COVID-19 , Antibodies, Viral , Antibody Formation , COVID-19/epidemiology , COVID-19/prevention & control , COVID-19 Vaccines , Health Personnel , Humans , SARS-CoV-2 , Vaccination
Open Forum Infect Dis ; 9(3): ofac030, 2022 Mar.
Article in English | MEDLINE | ID: covidwho-1706326


BACKGROUND: The frequency of asymptomatic severe acute respiratory syndrome coronavirus 2 (SARS-CoV-2) infections is unclear and may be influenced by how symptoms are evaluated. In this study, we sought to determine the frequency of asymptomatic SARS-CoV-2 infections in a prospective cohort of health care workers (HCWs). METHODS: A prospective cohort of HCWs, confirmed negative for SARS-CoV-2 exposure upon enrollment, were evaluated for SARS-CoV-2 infection by monthly analysis of SARS-CoV-2 antibodies as well as referral for polymerase chain reaction testing whenever they exhibited symptoms of coronavirus disease 2019 (COVID-19). Participants completed the standardized and validated FLU-PRO Plus symptom questionnaire scoring viral respiratory disease symptom intensity and frequency at least twice monthly during baseline periods of health and each day they had any symptoms that were different from their baseline. RESULTS: Two hundred sixty-three participants were enrolled between August 25 and December 31, 2020. Through February 28, 2021, 12 participants were diagnosed with SARS-CoV-2 infection. Symptom analysis demonstrated that all 12 had at least mild symptoms of COVID-19, compared with baseline health, near or at time of infection. CONCLUSIONS: These results suggest that asymptomatic SARS-CoV-2 infection in unvaccinated, immunocompetent adults is less common than previously reported. While infectious inoculum doses and patient factors may have played a role in the clinical manifestations of SARS-CoV-2 infections in this cohort, we suspect that the high rate of symptomatic disease was due primarily to participant attentiveness to symptoms and collection of symptoms in a standardized, prospective fashion. These results have implications for studies that estimate SARS-CoV-2 infection prevalence and for public health measures to control the spread of this virus.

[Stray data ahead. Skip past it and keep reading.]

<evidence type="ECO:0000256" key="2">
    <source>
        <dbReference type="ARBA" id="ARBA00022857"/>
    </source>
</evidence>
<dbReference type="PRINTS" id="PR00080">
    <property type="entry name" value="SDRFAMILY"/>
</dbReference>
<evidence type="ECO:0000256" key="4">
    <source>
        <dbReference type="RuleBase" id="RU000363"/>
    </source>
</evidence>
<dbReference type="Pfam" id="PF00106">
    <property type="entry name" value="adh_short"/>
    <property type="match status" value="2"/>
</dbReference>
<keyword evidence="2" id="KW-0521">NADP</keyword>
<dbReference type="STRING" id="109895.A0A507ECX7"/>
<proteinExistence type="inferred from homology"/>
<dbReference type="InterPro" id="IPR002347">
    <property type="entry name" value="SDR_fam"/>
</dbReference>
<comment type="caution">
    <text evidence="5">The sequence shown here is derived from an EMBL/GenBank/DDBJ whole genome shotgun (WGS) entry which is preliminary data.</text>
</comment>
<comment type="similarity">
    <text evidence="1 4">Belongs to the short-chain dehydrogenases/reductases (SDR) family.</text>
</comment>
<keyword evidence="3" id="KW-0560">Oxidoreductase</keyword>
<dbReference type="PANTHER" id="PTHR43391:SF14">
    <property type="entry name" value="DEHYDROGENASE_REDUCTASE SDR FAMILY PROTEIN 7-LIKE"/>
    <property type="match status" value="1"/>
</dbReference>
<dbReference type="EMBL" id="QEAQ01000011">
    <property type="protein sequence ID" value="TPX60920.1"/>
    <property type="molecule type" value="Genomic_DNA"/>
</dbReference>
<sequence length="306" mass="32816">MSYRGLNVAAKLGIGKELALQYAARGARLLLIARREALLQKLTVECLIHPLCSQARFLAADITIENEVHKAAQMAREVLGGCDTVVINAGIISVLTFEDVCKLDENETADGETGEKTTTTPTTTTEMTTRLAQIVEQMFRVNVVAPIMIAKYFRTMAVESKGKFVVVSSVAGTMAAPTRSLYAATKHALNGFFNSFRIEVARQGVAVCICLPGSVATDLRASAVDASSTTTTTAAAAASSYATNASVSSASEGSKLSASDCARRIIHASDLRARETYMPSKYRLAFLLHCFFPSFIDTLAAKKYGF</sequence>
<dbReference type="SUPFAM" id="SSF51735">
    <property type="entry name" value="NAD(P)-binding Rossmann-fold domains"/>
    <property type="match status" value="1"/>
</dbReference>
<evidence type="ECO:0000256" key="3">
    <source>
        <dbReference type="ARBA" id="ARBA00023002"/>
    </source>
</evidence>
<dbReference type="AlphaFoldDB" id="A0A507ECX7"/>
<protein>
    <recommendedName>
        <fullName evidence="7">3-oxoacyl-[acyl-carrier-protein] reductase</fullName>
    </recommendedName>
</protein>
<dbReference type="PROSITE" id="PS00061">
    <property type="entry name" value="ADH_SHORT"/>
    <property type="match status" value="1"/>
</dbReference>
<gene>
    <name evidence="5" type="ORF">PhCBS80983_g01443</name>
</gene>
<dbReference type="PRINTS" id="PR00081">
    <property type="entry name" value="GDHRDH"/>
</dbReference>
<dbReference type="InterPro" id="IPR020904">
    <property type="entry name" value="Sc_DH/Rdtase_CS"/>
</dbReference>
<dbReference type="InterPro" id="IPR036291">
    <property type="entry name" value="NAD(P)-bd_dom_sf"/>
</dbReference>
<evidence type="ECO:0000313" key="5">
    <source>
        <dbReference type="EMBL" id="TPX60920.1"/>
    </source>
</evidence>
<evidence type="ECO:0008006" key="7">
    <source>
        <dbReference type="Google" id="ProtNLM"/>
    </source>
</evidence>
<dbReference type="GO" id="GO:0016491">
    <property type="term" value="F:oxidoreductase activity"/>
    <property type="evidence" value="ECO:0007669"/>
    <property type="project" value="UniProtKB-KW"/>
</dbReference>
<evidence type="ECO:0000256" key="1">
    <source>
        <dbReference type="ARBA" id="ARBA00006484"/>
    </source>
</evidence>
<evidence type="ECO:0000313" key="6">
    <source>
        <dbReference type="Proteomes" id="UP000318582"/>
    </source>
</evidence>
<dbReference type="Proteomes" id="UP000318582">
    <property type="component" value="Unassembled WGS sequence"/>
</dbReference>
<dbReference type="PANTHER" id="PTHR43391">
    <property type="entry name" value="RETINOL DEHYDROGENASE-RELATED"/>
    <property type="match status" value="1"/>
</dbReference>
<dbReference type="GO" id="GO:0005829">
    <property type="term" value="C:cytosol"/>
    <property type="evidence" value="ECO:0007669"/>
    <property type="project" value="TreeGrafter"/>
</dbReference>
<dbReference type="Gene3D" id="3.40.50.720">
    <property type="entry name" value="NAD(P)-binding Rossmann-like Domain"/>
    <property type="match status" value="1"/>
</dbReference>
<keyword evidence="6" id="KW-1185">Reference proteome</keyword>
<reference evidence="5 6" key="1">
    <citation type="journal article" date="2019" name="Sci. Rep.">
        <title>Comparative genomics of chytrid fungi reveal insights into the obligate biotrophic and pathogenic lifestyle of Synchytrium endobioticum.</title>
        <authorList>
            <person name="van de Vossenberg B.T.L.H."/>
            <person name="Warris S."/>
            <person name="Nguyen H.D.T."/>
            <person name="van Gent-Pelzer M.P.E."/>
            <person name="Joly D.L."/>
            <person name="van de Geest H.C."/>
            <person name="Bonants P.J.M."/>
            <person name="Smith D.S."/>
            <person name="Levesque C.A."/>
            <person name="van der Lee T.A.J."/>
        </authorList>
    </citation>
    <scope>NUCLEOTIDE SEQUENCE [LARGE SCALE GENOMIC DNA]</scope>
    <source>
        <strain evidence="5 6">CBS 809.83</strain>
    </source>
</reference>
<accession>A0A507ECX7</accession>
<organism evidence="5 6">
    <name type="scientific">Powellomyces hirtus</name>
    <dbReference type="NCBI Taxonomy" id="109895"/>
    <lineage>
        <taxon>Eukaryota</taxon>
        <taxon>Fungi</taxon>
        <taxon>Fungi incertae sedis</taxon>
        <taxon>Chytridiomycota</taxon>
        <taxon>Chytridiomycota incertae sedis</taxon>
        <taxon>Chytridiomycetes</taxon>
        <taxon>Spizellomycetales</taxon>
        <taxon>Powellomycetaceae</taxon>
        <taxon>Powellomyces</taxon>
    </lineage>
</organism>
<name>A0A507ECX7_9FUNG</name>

Open Forum Infect Dis ; 9(1): ofab575, 2022 Jan.
Article in English | MEDLINE | ID: covidwho-1631248


BACKGROUND: The relationship between postvaccination symptoms and strength of antibody responses is unclear. The goal of this study was to determine whether adverse effects caused by vaccination with the Pfizer/BioNTech BNT162b2 vaccine are associated with the magnitude of vaccine-induced antibody levels. METHODS: We conducted a single-center, observational cohort study consisting of generally healthy adult participants that were not severely immunocompromised, had no history of coronavirus disease 2019, and were seronegative for severe acute respiratory syndrome coronavirus 2 (SARS-CoV-2) spike protein before vaccination. Severity of vaccine-associated symptoms was obtained through participant-completed questionnaires. Testing for immunoglobulin G antibodies against SARS-CoV-2 spike protein and receptor-binding domain was conducted using microsphere-based multiplex immunoassays performed on serum samples collected at monthly visits. Neutralizing antibody titers were determined by microneutralization assays. RESULTS: Two hundred six participants were evaluated (69.4% female, median age 41.5 years old). We found no correlation between vaccine-associated symptom severity scores and vaccine-induced antibody titers 1 month after vaccination. We also observed that (1) postvaccination symptoms were inversely correlated with age and weight and more common in women, (2) systemic symptoms were more frequent after the second vaccination, (3) high symptom scores after first vaccination were predictive of high symptom scores after second vaccination, and (4) older age was associated with lower titers. CONCLUSIONS: Lack of postvaccination symptoms after receipt of the BNT162b2 vaccine does not equate to lack of vaccine-induced antibodies 1 month after vaccination.